YAHOO ESPORTS SHUTS DOWN
TNL Take: One of the sadder eSports stories to emerge from E3 last week was that Yahoo eSports would be shuttered.
Anyone losing their job is bad news and having spent over a decade in the gaming space, I've seen plenty of friends laid off after putting blood, sweat and tears to ship a title on time.
This is unfortunate but not a surprise however: it had been talked about that the site was struggling overall - ESPN eSports has ~10X Twitter followers - and a week prior, it was confirmed that Verizon was laying off as many as 2,100 people of AOL-Yahoo's staff after the merger closed.
This obviously also kills the 2-year deal that ESL signed with Yahoo eSports last August to produce tournaments together as well as brand deals like this one with Reese's Puffs.
A few days prior to the Yahoo news, another eSports site Gamurs, announced the closure of one of the leading eSports wiki sites. Gamurs themselves merged with Dot eSports just 3 months ago.
Gamurs CEO Riad Chikhani wrote an excellent Medium post that outlines the reality of digital media today especially for those in gaming and eSports. Here are a few key points:
- One of their sites was averaging around 1.85M page views per month with 5 ads on the page, generating ~9M+ "ad impressions" per month. The CPM - Cost Per 1,000 Impressions aka How Sites Make Money - averaged just under $3 last year. So in an absolute perfect world scenario, the site would generate about $300,000+ a year which isn't bad. However, perfect worlds don't exist, especially not in media
- Generally ad block is anywhere from 25%-50% depending on content. However, gaming/eSports has the highest ad block rate of any type of media content. Riad confirmed that ~80% of site users were using ad block which is absolutely in line with both gaming media sites and some streaming content
- I'd also guess the site wasn't getting close to a $3 CPM, with Riad tweeting that he had invested $270,000 into the site - and got just over $5,000 in revenue in 12 months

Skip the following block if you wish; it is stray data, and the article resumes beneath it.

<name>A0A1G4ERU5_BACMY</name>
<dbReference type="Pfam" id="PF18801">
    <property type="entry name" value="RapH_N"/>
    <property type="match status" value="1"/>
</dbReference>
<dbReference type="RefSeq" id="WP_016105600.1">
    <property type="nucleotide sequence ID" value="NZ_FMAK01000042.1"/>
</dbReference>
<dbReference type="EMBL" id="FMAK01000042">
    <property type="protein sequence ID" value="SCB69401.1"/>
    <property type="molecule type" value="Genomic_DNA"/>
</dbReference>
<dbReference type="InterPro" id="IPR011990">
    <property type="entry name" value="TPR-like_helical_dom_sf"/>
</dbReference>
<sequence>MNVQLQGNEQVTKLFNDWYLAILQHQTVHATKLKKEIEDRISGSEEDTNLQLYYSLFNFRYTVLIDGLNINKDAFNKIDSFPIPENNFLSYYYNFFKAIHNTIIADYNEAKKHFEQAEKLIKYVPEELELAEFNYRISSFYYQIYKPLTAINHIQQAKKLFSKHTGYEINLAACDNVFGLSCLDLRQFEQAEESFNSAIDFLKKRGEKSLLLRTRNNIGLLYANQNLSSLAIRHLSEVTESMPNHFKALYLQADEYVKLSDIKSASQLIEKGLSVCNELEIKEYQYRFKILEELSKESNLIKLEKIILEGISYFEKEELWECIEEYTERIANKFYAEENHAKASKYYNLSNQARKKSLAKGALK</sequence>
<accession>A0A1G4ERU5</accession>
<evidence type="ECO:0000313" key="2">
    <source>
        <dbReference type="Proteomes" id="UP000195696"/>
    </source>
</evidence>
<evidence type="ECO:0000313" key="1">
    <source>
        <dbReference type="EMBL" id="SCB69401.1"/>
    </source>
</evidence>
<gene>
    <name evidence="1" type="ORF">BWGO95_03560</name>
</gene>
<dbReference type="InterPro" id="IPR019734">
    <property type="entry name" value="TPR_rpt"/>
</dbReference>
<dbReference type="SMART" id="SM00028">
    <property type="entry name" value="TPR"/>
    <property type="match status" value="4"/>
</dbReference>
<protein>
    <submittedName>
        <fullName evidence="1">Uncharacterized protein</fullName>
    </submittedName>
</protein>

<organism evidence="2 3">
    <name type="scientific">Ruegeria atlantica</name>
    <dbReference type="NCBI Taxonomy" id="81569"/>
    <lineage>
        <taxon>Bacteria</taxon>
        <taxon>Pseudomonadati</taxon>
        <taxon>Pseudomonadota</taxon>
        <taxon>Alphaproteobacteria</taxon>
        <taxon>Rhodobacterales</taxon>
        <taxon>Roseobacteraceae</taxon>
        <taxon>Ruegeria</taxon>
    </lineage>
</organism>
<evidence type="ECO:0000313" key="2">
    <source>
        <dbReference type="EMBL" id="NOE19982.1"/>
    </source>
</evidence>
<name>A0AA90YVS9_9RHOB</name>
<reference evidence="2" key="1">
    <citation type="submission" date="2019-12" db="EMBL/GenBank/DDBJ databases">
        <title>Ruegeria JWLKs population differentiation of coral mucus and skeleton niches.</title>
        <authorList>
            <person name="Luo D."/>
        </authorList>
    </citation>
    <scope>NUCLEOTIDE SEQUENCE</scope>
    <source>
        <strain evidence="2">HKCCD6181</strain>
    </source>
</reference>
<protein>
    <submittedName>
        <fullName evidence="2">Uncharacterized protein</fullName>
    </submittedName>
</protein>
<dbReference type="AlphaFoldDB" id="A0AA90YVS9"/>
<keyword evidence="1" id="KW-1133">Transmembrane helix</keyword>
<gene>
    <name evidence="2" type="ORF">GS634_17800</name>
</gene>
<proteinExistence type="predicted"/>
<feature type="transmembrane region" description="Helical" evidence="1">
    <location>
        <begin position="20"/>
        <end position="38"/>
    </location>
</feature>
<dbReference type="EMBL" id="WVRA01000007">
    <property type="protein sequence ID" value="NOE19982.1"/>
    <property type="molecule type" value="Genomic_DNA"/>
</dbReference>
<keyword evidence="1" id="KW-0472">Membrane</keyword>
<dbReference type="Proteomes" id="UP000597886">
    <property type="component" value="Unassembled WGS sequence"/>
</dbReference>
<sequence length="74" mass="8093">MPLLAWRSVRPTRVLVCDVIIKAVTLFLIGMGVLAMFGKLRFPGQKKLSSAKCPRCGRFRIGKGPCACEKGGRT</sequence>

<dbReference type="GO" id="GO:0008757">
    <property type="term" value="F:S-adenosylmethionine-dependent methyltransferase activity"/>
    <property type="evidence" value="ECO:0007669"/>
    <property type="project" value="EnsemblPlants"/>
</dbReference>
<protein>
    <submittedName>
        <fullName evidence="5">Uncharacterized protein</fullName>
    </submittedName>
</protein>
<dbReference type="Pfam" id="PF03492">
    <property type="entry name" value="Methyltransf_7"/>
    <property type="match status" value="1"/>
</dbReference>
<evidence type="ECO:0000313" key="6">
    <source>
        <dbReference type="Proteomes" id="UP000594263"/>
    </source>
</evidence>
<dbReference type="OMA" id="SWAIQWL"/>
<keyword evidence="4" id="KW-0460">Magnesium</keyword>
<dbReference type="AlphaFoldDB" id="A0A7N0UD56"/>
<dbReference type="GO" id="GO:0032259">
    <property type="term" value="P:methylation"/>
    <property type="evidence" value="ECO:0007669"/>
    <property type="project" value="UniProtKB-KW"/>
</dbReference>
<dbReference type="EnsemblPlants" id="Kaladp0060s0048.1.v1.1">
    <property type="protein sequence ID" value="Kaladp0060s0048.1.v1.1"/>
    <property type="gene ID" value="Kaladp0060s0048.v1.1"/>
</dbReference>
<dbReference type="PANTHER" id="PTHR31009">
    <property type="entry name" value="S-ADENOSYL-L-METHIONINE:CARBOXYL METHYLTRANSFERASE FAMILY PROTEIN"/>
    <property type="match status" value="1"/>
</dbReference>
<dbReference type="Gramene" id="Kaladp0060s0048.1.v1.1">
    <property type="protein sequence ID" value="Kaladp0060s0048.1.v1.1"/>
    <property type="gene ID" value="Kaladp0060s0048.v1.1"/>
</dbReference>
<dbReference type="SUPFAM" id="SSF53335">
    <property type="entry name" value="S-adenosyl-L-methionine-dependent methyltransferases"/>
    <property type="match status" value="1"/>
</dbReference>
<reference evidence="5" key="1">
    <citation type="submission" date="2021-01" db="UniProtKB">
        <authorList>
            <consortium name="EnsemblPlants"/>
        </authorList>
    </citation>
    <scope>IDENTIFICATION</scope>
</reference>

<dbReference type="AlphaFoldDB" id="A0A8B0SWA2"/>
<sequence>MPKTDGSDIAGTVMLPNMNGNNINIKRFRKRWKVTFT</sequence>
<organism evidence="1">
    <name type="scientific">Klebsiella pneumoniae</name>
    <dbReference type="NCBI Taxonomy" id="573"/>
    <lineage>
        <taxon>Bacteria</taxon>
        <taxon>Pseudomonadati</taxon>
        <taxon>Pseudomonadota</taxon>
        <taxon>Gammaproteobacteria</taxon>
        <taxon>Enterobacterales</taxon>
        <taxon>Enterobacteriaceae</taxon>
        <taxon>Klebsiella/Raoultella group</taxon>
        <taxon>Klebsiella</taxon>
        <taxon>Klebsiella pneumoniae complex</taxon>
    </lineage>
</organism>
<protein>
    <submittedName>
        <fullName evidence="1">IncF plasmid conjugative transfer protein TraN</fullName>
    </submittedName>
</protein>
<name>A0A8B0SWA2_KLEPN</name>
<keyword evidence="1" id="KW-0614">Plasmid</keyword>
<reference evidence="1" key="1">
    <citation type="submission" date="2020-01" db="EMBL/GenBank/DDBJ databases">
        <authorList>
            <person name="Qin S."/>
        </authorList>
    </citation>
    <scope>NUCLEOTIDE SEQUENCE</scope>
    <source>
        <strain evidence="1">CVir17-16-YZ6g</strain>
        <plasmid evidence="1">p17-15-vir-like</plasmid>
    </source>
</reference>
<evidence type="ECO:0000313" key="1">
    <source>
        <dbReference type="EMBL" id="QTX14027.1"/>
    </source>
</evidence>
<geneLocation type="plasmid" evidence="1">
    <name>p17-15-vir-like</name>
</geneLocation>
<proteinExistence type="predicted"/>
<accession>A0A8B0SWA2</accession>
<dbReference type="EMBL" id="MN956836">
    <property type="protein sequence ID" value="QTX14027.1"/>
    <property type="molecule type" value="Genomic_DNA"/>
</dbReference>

This isn't restricted to gaming media but digital media overall. Here's what's happened in just the past 3 months outside of Verizon:
- Time Inc to lay off 300
- NY Times to offer buyouts for editors
- Conde Naste to cut 100 jobs
- NBC Universal laid off some of their SVOD staff
There are a lot of reasons why this is happening but here's 1 very simple chart to illustrate a major point:
Analysis from Pivotal Research group estimated that 71% of all digital advertising went to the two industry behemoths, Google and Facebook, while the trillion other publishers, media companies, social networks, and programmatic middlemen fight for the ever dwindling portion of the pixelated pie.
Now throw in Oath (Verizon/Yahoo/AOL), Twitter, Snapchat and 5 companies have a lock on ~80% of the digital ad market.
5 companies. 80%.
There have been many, many, many articles on the "downfall of digital media and the power of the few", however this quote from Talking New Media lays it out well:
I’ve been in publishing professionally since 1981, but anyone can write about media these days, and most of the sites that do are staffed with those whose very first job in media was to do so. Some end up doing a great job and are supported by editors and revenue producers. Others come and go so frequently that it is hard to chronicle their launch and death. But success is not merely a matter of doing one thing well: content or design or technology is not enough in isolation, nor is having one great idea.
The media business, like making a film, involves many different skills, great ideas, creativity, sufficient funding, license to experiment. Then a lot of luck.
Good luck to all of you.
Wish all the staff of both sites a safe landing.